Vigorously beat eggs with a whisk in a medium-size bowl for 2 minutes or with a mixer or stick blender for 1 minute on high speed. Add ricotta and beat until smooth. Beat in oil and vanilla. Combine flour, baking powder and salt in a small bowl and stir to mix. Dump into bowl with ricotta mixture and stir briefly just until blended. Some lumps will remain. Drain raisins and stir into the batter. Let stand uncovered at room temperature for 15 minutes.

Grease a heavy skillet or griddle and heat over medium heat. When hot, dip out batter with a one-third cup measure and pour into the skillet. Cook for about 1 1/2 minutes on each side, until golden brown. Makes 8 pancakes, or 4 servings.

My home base of Akron has gone from a no-pho to a many-pho town in the blink of an eye. Tony is a pho lover so we’ve tried many of them, as well as a good selection of phos in Cleveland. One of the best is at Thai Pho on Tallmadge Avenue in Akron, which we finally visited last week.

The newish restaurant specializes in the Thai cuisine of the cook-owner’s homeland, but the pho is outstanding. We loved the spicy broth, brightened with lemongrass and a healthy dose of lime. The Thai food is pretty good, too. The restaurant’s website is

From Judy Rogers:
You really make me chuckle sometimes.  Tell your friend, marriage is an art — no matter how similar or crazy different two people are and sharing the same space taboot!

But if you go to and search for Caramelized Onion Bread Pudding, you will discover an egg dish that features leeks and Gruyere cheese.  It’s a good Easter morning compromise for Tony and what is not to love with those ingredients?  I substituted French baguettes for the ciabatta bread and used white button mushrooms instead of shitake.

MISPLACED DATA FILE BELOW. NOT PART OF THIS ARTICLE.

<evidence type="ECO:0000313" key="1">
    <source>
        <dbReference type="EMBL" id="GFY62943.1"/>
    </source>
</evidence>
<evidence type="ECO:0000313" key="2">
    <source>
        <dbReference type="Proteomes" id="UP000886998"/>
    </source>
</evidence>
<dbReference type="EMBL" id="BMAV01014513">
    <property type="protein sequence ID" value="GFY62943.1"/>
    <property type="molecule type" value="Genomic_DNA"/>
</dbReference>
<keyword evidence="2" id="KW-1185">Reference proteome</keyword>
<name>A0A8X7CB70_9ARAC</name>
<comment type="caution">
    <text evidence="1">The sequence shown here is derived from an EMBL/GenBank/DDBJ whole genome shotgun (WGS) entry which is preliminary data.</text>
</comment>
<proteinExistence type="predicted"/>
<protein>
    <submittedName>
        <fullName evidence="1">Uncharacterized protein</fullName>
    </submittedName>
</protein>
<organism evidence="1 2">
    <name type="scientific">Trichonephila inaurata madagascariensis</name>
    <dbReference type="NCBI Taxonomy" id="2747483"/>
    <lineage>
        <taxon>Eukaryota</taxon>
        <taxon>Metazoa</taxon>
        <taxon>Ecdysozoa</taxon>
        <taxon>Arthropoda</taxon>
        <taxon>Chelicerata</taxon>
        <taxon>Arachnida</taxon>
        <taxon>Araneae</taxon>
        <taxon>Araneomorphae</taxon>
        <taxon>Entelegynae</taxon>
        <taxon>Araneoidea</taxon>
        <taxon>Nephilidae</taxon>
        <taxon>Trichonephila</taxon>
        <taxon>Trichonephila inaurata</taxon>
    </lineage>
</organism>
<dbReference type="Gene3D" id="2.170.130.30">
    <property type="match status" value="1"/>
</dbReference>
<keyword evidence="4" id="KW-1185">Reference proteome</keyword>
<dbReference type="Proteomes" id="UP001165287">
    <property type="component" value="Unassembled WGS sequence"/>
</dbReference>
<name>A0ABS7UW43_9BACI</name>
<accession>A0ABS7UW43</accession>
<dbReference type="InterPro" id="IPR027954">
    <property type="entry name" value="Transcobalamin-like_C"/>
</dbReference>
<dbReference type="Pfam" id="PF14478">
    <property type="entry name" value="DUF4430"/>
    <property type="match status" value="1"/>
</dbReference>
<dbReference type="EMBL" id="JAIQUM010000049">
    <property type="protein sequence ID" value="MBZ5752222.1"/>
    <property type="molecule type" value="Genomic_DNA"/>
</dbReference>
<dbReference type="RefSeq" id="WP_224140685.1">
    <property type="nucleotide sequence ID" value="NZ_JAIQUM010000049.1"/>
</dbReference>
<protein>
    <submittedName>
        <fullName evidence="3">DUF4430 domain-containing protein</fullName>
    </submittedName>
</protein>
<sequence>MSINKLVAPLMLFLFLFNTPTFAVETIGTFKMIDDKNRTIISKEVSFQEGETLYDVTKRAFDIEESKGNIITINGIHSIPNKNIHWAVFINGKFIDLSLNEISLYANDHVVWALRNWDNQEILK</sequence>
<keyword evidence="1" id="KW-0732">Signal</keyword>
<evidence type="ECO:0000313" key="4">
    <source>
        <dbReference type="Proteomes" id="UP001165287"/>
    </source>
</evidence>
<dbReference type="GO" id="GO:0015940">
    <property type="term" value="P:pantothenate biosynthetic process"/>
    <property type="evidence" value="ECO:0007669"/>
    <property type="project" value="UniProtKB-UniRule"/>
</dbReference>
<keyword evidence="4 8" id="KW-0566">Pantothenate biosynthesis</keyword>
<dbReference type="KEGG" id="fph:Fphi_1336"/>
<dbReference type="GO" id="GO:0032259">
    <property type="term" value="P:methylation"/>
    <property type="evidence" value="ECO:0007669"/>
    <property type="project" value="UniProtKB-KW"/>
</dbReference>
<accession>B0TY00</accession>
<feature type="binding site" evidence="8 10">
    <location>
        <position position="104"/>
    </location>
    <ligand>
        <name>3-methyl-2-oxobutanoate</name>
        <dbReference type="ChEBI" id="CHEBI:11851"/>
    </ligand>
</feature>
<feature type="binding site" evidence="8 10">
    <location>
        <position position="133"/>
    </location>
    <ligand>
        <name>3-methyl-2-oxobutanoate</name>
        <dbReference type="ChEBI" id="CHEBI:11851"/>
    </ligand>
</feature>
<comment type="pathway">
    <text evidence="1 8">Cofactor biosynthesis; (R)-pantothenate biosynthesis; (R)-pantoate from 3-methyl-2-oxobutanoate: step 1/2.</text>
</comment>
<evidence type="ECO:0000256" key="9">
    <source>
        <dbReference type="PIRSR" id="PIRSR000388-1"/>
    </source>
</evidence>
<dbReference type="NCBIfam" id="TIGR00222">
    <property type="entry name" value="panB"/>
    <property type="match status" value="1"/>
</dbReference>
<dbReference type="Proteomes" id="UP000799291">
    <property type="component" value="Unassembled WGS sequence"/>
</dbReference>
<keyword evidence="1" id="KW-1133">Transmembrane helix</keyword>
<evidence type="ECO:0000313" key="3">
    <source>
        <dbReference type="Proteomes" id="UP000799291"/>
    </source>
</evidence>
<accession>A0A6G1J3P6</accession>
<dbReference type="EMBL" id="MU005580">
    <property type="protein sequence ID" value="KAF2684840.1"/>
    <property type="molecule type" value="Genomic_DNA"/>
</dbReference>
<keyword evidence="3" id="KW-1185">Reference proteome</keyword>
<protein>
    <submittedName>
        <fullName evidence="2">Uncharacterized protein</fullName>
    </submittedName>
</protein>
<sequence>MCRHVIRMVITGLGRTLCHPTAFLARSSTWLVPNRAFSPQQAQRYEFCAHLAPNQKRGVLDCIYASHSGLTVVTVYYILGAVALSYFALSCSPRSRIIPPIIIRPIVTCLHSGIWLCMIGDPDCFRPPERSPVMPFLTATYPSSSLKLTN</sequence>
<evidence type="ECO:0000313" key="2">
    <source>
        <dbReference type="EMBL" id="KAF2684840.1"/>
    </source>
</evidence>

I guarantee this recipe will satisfy the gourmet in you and the breakfast casserole “yen” for Tony.  Enjoy and Happy Easter!

Dear Judy: Tony actually liked my preview dinner of tartines, but the bread pudding recipe does sound scrumptious. You’re right, what’s not to like?

•    2 tbsp. butter
•    2 cups thinly sliced leeks (or spring onion), white and yellow parts only
•    4 oz. thinly sliced shiitake mushrooms, stems removed
•    3/4 tsp. coarse salt, divided
•    3/4 tsp. fresh ground pepper, divided
•    1 tsp. brown sugar
•    1/2 tsp. fresh-grated nutmeg
•    1 loaf (1 lb.) ciabatta bread, in 1-inch cubes (12 cups)
•    1 bunch green onions, finely chopped
•    4 eggs
•    6 cups whole milk
•    1 1/2 cups grated gruyere cheese

Melt butter in a sauté pan over medium heat. Add leeks, mushrooms, 1/2 teaspoon each salt and pepper, brown sugar and nutmeg. Cook, stirring occasionally, until leeks are soft and golden brown, about 30 minutes.

Place bread cubes on a baking sheet and bake at 300 degrees until dry and lightly browned, about 15 minutes. Remove from oven. Increase heat to 350 degrees and grease a shallow, 4-quart baking dish.

Combine leek mixture, bread cubes and remaining ingredients in a large bowl. Mix well and let stand 20 minutes. Press mixture into prepared pan and sprinkle with remaining salt and pepper. (You may cover and refrigerate up to 4 hours before baking).

Bake at 350 degrees for about 1 hour, until pudding is set and golden brown on top. Let cool for 10 minutes before serving. Makes 12 servings.